Tennis player Rinky Hijikata ready to ace Buenos Aires 2018
1 September 2018
TENNIS: Rinky Hijikata’s selection for Buenos Aires 2018 rounds out Australia’s Youth Olympic Games (YOG) Team at 88 athletes across 26 sports.
Currently, the 17-year old tennis prodigy is in Canada playing in a lead-in tournament for the Junior US Open next week, before he slams his way to the YOG in October.
Recently, Hijikata made it to the quarterfinals of the Australian Open Juniors, the semi-finals of the Wimbledon Juniors Doubles and was the winner of the Grade 3 Malaysia ITF.
The Sydney-sider began playing tennis as a toddler and knew from an early age that it was the sport for him.
“I started playing tennis when I was three, as my dad was a tennis coach and loved it as soon as I picked up a racket,” he said.
“But it wasn’t until the age of 12 that I stopped playing other sports and focused entirely on tennis and from there it started to get a bit more serious.”
For Hijikata to claim his spot at Buenos Aires he needed to perform consistently over 12 months to achieve the best U18 World Ranking possible. He said although this was the most challenging part of qualifying, it will be all worth it to fly the Aussie flag in Argentina.
“My selection was based on the Under 18 ITF World Ranking, which is based over an entire year of international tournament ranking points,” Hijikata said.
“One good tournament wasn’t enough to warrant a spot in the YOG, so it was really important to play consistently well over an extended period of time, as well as ensuring my health was in top condition over the entire season.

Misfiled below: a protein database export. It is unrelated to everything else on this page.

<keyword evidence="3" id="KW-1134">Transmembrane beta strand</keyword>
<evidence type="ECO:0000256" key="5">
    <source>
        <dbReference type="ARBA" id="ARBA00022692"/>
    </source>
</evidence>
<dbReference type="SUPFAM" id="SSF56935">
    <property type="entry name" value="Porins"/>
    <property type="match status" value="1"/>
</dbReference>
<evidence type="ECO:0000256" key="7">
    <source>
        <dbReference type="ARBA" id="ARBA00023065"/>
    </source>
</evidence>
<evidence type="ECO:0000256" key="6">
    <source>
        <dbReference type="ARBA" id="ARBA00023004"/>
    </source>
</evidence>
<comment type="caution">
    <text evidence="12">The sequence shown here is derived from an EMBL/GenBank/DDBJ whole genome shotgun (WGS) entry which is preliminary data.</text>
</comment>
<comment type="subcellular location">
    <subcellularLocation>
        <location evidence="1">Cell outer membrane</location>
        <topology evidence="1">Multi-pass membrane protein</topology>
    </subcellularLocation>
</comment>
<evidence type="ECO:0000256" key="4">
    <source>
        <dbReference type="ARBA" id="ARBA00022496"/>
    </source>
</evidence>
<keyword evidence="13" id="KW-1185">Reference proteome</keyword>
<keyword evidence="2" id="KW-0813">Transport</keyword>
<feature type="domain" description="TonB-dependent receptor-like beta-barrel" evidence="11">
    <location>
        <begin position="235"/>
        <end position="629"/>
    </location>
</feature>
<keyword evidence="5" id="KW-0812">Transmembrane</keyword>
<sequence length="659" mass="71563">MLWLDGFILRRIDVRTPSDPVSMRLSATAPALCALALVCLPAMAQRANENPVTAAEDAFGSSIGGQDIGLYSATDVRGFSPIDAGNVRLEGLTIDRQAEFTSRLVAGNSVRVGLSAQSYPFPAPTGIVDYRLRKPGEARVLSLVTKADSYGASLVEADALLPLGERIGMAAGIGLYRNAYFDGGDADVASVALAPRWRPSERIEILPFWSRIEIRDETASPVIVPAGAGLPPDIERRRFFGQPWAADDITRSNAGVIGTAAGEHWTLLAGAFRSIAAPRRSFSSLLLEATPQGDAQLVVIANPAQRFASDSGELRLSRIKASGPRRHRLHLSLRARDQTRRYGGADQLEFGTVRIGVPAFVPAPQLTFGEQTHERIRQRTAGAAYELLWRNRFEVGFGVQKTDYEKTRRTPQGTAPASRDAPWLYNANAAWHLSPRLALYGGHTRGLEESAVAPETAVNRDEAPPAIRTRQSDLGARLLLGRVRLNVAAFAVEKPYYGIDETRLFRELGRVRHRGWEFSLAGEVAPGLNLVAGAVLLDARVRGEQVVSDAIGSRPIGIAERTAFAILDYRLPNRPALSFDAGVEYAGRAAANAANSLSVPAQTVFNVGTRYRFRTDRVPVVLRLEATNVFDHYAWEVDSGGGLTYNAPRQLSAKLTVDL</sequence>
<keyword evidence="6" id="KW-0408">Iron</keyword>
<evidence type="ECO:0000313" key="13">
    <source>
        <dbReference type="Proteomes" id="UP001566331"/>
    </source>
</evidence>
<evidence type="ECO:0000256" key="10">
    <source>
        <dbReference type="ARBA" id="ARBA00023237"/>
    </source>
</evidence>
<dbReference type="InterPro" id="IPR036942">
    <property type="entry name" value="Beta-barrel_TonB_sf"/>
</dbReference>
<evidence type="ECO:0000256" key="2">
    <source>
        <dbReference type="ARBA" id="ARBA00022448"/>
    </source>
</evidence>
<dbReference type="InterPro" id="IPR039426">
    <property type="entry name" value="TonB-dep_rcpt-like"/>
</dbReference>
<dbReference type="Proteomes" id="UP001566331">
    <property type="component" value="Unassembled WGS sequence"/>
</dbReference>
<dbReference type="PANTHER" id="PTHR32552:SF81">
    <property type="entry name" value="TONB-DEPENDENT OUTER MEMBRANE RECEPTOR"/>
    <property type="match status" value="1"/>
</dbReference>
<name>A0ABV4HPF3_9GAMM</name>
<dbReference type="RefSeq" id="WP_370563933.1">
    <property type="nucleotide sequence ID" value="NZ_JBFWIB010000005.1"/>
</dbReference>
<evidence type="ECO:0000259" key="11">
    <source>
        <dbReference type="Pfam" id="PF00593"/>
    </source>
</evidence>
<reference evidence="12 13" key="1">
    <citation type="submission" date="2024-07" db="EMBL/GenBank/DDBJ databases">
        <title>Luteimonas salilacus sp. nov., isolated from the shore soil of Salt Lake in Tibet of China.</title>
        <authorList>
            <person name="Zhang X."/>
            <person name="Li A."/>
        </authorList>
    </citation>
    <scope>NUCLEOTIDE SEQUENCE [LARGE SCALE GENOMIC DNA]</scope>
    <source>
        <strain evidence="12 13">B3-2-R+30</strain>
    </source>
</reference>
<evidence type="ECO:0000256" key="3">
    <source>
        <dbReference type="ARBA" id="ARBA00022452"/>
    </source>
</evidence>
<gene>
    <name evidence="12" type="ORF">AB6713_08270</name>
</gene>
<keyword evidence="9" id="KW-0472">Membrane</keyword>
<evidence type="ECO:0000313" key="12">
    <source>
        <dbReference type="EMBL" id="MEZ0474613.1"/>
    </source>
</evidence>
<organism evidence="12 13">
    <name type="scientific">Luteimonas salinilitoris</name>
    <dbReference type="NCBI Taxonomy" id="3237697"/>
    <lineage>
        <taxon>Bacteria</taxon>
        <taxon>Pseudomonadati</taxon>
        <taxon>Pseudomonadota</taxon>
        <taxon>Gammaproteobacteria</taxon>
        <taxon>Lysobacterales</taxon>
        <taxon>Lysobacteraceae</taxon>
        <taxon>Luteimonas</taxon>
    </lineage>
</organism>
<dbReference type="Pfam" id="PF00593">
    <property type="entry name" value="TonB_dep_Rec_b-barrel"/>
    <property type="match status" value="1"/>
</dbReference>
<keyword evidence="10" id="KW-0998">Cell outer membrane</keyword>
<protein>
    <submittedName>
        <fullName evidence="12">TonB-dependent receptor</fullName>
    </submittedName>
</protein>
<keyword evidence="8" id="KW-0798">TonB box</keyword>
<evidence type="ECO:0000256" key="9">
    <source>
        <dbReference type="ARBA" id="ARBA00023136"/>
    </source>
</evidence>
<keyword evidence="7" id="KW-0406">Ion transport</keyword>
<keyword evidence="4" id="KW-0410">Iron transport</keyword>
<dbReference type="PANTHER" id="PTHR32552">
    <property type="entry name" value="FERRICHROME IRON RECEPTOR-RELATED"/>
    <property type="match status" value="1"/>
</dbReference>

“I was ecstatic when I found out that I had been selected to represent Australia at the Youth Olympics. It’s a surreal feeling any time you get the chance to put on the green and gold and is something I definitely don’t take for granted.
“It’s probably the greatest honour an athlete can have, so I feel very lucky to be able experience it,” the Epping local said.
Hijikata’s sporting hero is none other than triple Aussie Olympian and tennis legend, Lleyton Hewitt.
“I love the way he goes about things, especially on the match court. You can always count on him competing until the last point and that is something I try to emulate in my own performances,” he said.
Hijikata said the toughest part about being a tennis player is the physicality that goes unnoticed to those who aren’t familiar with the sport.
“I feel as though the physical aspect of tennis is under-appreciated, not many people realise just how gruelling of a sport it can be, especially when you get to the level of needing to back up 7 five-set matches over the space of two weeks.
“The work that we put in at the gym and on the track is just as important as the work done on the court, but not everyone gets to see that.”